How the Gut Talks (Rapidly! Insistently!) To the Brain
An astonishing array of brain functions demand a well-balanced microbiome.
By Hara Estroff Marano published November 2, 2021 - last reviewed on November 2, 2021
Immigration to the Unites States will have many benefits for the thousands of Afghans fleeing their country in the wake of the Taliban takeover. They will have opportunities for work and access to resources. They will live free of fear of a repressive regime. Their sons and, especially, their daughters will be educated in free public schools.
One other big difference immigration will make is less visible and less talked about but no less consequential: It will shift the composition of their gut microbiome in a way that puts them on a path to developing chronic illness—along with millions of Americans. They will become at high risk for metabolic diseases and obesity, inflammatory bowel disease, psychiatric disorders like depression and anxiety, and neurodegenerative disorders like Alzheimer’s and Parkinson’s diseases.
Studies over the last couple of years demonstrate that immigration to the U.S is accompanied by massive changes to the gut microbiome, particularly changes in composition, with far-reaching effects. Researchers have documented loss of bacterial diversity, obliteration of whole strains of bugs (notably belonging to the Prevotella genus), and loss of functionality, including the ability to fully process carbohydrates and fiber.
What’s more, the changes begin almost immediately upon arrival in the U.S. Animal studies indicate that a high proportion of animal-derived protein relative to carbohydrates can shift the microbiome in one day, putting Prevotella on a path to extinction.
The changes, particularly the loss of bacterial diversity, are thought to be responsible for the mounting obesity rates seen most strikingtly in U.S. immigrants over the last several decades—a period when the American diet moved heavily into industrially processed foods, high-fat red meats, and, especially, away from fiber-laden foods rich in complex carbohydrates, also known as microbiota-accessible carbohydrates (MACs). Some scientists liken the loss of microbial species as a health threat on a par with climate change.
Americanization of the microbiome reflects not only the rise in ultraprocessed foods but also a shift in the ratio between animal-based and plant-based foods. Such dietary shifts have cascading effects, altering the entire microbial ecosystem and making it less receptive to whole populations of beneficial bacteria.
Over the last 20 years, evidence has mounted that such dynamic changes in the gut microbiota can significantly alter brain physiology and behavior. While scientists once thought that cognition was regulated only by the central nervous system, two decades of intensifying research demonstrate that bacteria residing in the gastrointestinal tract influence cognitive function—and dysfunction.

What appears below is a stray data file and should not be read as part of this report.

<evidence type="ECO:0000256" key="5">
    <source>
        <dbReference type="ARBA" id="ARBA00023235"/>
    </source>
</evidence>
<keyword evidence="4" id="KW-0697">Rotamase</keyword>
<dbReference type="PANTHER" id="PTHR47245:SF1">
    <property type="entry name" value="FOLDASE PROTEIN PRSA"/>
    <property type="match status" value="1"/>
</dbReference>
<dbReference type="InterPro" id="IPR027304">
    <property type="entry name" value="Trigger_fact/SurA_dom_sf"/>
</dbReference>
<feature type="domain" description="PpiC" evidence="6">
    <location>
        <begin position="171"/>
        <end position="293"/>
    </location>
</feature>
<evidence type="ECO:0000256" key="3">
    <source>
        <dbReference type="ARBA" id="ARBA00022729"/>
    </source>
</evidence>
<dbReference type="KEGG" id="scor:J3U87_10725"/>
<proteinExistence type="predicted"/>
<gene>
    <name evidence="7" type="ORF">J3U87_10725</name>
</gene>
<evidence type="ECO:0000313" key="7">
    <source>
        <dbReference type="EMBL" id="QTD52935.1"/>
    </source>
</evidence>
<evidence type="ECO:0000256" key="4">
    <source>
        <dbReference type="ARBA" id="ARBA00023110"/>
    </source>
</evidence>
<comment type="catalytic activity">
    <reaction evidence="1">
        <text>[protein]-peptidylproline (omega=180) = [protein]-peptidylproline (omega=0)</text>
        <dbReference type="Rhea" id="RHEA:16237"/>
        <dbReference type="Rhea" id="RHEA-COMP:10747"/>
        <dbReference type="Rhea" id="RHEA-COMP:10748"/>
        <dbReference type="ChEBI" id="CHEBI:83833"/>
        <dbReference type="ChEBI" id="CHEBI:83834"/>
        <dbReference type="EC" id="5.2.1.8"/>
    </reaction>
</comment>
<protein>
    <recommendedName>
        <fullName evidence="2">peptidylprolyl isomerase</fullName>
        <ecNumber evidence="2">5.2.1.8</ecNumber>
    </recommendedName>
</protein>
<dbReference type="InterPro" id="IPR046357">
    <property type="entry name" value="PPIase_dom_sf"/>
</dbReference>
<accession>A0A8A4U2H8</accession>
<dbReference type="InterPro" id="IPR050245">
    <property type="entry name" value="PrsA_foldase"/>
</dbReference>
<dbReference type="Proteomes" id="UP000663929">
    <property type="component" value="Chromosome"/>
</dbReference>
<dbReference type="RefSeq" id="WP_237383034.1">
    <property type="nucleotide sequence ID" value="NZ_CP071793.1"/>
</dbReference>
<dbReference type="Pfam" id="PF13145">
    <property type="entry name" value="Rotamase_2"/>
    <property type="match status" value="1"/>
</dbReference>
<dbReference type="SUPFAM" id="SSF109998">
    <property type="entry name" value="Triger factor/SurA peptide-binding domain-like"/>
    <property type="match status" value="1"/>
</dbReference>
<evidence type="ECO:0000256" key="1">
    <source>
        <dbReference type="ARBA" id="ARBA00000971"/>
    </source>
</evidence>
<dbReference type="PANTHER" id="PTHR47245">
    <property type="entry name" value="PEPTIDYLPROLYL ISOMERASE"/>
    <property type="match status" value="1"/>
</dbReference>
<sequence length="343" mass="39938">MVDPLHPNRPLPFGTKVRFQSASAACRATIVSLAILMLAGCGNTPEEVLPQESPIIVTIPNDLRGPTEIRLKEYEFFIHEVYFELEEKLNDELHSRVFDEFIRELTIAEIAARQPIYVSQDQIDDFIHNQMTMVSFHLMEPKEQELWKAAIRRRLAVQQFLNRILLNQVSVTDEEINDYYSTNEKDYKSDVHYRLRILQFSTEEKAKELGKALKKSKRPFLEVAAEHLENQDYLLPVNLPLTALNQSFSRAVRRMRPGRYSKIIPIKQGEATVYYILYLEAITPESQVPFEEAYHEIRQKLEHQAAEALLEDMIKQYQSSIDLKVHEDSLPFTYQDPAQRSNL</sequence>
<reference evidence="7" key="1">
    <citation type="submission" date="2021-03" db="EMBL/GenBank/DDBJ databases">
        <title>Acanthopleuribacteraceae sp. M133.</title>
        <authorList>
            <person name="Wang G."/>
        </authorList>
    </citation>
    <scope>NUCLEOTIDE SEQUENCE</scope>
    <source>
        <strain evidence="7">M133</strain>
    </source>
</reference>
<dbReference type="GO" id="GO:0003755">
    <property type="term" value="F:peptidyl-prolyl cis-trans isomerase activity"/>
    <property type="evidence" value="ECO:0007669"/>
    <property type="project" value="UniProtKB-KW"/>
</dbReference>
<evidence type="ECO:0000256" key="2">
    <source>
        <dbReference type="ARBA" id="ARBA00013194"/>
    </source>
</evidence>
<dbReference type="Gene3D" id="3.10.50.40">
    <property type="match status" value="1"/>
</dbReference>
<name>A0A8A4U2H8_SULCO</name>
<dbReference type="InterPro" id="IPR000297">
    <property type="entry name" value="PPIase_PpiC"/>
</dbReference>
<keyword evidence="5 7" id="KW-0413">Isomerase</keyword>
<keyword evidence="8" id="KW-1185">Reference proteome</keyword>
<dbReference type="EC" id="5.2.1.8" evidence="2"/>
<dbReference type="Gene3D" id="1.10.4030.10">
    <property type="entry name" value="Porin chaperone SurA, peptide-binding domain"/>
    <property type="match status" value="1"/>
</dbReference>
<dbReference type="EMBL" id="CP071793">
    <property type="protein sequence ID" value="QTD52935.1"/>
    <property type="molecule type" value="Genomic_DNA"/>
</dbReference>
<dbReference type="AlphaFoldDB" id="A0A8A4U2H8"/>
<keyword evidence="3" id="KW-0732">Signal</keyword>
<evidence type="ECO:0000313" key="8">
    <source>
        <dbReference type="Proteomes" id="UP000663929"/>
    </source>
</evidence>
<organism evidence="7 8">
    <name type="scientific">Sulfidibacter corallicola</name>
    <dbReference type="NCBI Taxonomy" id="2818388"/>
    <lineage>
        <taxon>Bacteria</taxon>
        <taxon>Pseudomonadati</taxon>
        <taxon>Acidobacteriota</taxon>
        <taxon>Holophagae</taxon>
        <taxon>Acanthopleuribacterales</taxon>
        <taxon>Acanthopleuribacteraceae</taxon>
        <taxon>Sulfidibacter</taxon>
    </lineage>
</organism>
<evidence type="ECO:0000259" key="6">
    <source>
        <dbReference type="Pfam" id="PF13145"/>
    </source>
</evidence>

Gut bacteria have direct and indirect effects on brain physiology and function, and ultimately on behavior, through a multitude of complex mechanisms. Microbes produce and release metabolites and other molecules that enter the circulation and affect bodily operations near and far. Some microbial substances, such as the sleep influencer tryptophan and the appetite regulator leptin, are directly neuroactive. Other gut biome derivatives, such as short-chain fatty acids, released through the digestion of MACs, act as signaling compounds in the nervous system and ultimately affect both neurogenesis and neuroplasticity. They also help maintain the integrity of the blood-brain barrier.
Other substances that are molecular signatures of gut bacteria affect brain operations by secreting immunoactive agents that can either inhibit or promote neurogenesis. Some trigger dysfunction of the gut barrier, a condition known as “leaky gut,” thought to play a role in autism. Unauthorized substances that sneak though the gut lining into the bloodstream can set off inflammation in the central nervous system, contributing to the development of pain, migraine headaches, depression, and anxiety in the present and neurodegenerative conditions in the future.
In addition, gut bacteria produce substances that significantly modulate the permeability of the blood-brain barrier, tightening or loosening the junctures between protective cells in cerebral blood vessels and determining whether or not toxic substances have a clear path to infiltrate the brain. There’s evidence that loss of normal intestinal bacteria increases the permeability of the blood-brain barrier to stimulate or further the deposition in brain cells of beta-amyloid peptide, one of the hallmarks of Alzheimer’s disease.
Other bacterial products affect the brain’s overall vascular physiology, and their activity is linked both to increasing the likelihood of stroke and promoting the deposition of atherosclerotic plaques, a significant cause of dementia. Species of gut bacteria act on the choline and carnitine found in red meats to disrupt lipid balance.
Resetting the balance of the microbiome is not only possible but likely to improve many aspects of health throughout the lifespan. Backing away from the overprocessed, fat-rich American diet is considered the most far-reaching route. It can get a big boost by consumption of microbe-rich probiotic supplements and pills. Industry data show that probiotics use, now generating a $50 billion market worldwide, is rising by close to 8 percent a year.
Many probiotics contain an array of bacteria—mixed cultures of live microorganisms—although that is likely to change in the years ahead as studies increasingly show that the benefits of probiotics are strain-specific. A single dose may carry as many as 50 billion colony-forming units. Powerful as they are, probiotics are most effective working in tandem with a plant-rich diet.